The strain of avian influenza that first surfaced among humans in 1997, which has been classified as influenza type A(H5N1), has steadily grown more dangerous and more likely to produce the next pandemic influenza. It caused widespread outbreaks of bird flu among poultry that were unprecedented in scale and lethality. The outbreaks began in 2003 and rapidly engulfed eight Asian countries, leading to the death or slaughter of more than 120 million birds. In Thailand and Vietnam, 35 persons who had direct contact with infected poultry became ill between January and March 2004 and 24 of them died.

After a brief lull, the bird flu returned in July last year, with fresh outbreaks being reported from China, Cambodia, Indonesia, Thailand, Vietnam, and subsequently Malaysia. From August through October, 10 persons had contracted the disease in Thailand and Vietnam, and eight died of it. Although more than a million birds were culled, H5N1 has proved resilient. "The new wave of avian influenza outbreaks in Vietnam and Thailand clearly shows that the avian virus remains endemic in Asia," observed the Food and Agriculture Organization (FAO) and the World Animal Health Organisation (OIE) in a joint press statement recently. "Recent experience shows that it may be impossible to eradicate the virus soon," the statement added.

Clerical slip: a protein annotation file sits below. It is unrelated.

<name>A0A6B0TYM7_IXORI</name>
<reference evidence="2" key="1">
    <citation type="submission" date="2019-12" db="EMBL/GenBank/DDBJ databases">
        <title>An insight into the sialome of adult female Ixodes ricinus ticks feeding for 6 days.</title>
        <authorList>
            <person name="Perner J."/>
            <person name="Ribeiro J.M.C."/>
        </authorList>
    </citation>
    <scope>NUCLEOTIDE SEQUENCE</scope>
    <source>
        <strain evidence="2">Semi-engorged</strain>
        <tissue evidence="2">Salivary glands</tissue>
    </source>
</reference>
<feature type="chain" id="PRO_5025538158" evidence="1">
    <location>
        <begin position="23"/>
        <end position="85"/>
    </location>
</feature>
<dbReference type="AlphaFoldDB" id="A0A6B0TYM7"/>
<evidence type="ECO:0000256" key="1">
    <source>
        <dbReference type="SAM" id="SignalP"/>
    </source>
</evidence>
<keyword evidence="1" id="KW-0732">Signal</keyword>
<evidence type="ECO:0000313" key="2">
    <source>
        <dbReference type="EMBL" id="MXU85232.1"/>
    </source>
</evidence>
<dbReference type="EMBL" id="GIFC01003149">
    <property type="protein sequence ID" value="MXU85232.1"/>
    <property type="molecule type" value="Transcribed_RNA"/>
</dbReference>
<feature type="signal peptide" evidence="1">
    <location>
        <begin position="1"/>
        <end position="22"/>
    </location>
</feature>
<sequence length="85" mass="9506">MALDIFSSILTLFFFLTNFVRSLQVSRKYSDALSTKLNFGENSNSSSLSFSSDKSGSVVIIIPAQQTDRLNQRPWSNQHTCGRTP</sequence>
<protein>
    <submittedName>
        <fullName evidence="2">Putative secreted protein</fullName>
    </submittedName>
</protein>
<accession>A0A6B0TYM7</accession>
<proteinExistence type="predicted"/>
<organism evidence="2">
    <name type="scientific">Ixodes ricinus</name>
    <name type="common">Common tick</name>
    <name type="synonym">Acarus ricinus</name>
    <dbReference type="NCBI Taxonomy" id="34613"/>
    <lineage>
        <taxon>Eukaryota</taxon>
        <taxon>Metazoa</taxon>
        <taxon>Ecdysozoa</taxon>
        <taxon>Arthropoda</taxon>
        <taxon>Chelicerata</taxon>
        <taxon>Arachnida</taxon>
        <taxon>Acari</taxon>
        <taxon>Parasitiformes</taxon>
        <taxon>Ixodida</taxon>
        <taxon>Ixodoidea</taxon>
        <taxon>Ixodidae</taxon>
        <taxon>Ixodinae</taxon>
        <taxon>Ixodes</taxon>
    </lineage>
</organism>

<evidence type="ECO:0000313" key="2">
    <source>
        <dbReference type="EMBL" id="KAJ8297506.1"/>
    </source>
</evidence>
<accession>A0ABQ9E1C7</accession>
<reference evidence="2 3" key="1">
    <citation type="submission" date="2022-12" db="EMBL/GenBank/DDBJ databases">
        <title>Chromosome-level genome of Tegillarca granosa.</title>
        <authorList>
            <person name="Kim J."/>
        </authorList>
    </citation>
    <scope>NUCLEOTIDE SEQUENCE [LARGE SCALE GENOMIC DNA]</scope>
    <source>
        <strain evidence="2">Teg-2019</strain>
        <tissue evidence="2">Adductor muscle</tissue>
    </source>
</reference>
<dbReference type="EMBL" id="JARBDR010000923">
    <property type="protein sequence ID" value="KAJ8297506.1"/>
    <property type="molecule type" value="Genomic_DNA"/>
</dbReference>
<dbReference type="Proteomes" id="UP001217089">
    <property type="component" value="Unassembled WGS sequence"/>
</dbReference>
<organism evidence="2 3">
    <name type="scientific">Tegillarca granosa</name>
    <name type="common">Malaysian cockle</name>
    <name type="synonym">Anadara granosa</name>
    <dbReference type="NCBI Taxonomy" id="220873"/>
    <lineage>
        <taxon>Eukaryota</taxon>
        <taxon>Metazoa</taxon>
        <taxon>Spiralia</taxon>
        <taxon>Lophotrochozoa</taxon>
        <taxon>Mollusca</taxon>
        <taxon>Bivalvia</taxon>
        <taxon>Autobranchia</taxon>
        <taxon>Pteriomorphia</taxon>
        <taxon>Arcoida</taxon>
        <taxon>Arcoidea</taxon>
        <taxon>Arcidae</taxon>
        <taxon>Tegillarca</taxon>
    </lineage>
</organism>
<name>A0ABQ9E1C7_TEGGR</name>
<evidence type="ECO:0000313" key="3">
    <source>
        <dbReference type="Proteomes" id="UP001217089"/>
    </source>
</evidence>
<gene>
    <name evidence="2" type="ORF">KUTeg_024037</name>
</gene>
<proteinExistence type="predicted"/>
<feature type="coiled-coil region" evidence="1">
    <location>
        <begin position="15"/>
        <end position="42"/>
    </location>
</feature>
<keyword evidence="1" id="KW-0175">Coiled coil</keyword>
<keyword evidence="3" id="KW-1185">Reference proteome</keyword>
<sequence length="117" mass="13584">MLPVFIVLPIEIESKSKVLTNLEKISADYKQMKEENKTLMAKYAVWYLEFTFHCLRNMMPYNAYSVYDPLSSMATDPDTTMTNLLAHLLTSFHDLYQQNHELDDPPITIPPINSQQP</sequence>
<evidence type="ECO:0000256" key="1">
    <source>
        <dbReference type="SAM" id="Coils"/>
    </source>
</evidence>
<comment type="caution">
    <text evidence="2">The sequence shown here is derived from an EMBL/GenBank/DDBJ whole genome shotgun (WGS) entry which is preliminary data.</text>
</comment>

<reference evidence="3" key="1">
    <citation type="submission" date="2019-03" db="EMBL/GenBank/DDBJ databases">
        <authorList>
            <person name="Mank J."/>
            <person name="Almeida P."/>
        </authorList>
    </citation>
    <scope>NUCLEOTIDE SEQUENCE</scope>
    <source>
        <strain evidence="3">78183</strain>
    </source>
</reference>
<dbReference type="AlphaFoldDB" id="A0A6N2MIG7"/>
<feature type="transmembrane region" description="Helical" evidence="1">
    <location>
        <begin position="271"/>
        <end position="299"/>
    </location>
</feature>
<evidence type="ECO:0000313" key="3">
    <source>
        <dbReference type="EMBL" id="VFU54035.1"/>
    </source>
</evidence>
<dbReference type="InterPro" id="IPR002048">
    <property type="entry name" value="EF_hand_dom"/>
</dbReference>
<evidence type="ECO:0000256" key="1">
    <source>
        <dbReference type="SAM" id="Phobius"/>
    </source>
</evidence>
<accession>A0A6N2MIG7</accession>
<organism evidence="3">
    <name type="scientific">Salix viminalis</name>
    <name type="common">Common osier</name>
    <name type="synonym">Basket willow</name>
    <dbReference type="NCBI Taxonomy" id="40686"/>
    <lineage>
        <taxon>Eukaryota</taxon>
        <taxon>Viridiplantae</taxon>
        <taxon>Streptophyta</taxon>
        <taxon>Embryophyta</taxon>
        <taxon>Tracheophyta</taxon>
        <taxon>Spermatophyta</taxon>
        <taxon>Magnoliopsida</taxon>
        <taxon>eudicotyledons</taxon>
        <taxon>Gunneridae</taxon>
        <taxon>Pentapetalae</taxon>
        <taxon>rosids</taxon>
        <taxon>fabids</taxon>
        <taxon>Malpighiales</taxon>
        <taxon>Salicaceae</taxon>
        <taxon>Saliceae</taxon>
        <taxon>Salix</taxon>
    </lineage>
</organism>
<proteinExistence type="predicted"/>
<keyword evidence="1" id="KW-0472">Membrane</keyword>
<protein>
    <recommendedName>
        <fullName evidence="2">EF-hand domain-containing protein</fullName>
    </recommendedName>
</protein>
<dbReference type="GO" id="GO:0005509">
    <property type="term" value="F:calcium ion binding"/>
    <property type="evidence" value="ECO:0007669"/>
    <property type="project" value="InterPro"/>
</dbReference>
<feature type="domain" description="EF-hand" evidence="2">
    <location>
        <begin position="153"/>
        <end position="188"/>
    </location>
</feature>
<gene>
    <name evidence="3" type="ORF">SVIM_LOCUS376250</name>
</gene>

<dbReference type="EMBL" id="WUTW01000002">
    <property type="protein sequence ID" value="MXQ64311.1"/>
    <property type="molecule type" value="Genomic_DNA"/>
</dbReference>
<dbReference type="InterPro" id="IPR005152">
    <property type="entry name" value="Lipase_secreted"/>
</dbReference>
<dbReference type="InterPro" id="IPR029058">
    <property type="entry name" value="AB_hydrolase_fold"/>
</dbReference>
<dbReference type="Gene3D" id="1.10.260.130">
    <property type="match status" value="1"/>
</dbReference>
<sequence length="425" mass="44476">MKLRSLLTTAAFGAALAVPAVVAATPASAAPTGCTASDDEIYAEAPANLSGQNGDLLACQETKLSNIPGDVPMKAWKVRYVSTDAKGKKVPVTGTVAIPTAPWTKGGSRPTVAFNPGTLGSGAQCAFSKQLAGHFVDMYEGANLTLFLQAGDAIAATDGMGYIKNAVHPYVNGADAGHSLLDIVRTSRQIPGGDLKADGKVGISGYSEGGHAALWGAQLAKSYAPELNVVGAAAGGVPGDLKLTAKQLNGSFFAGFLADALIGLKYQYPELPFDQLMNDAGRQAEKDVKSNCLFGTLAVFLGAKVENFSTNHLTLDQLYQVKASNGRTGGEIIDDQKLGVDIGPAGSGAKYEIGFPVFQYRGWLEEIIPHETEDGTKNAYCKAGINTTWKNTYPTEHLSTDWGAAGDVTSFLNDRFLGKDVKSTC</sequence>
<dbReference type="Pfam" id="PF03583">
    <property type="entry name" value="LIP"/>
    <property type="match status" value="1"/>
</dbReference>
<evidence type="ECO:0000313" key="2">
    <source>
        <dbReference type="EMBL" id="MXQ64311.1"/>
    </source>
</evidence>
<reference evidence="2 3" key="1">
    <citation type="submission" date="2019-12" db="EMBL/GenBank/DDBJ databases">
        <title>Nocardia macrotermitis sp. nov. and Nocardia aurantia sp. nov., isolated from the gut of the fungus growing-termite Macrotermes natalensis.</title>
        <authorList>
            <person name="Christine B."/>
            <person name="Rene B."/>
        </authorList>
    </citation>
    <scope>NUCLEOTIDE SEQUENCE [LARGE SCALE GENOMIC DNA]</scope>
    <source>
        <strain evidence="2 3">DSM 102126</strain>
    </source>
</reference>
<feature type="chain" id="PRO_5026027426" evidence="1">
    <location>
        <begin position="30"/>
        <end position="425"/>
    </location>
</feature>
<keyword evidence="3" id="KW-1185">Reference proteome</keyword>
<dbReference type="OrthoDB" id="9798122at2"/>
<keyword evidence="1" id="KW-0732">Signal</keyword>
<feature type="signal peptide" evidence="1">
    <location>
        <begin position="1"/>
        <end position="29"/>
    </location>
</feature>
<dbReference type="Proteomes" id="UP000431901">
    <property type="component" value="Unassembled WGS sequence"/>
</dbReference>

Since mid-December, 13 persons in Vietnam are known to have been infected by the H5N1 virus, all but one of whom perished. It was recently established that a young woman from neighbouring Cambodia, who came to Vietnam for treatment and died there, was infected with an influenza A(H5) virus.

As before, most human incidents of H5N1 influenza could be traced back to close contact with infected birds. However, a paper published recently in the New England Journal of Medicine provides strong evidence that a young Thai woman fell victim to H5N1 influenza last September after nursing her critically-ill 11-year-old daughter; both of them succumbed to the flu. The woman's sister, who too had nursed the girl, was also infected but survived.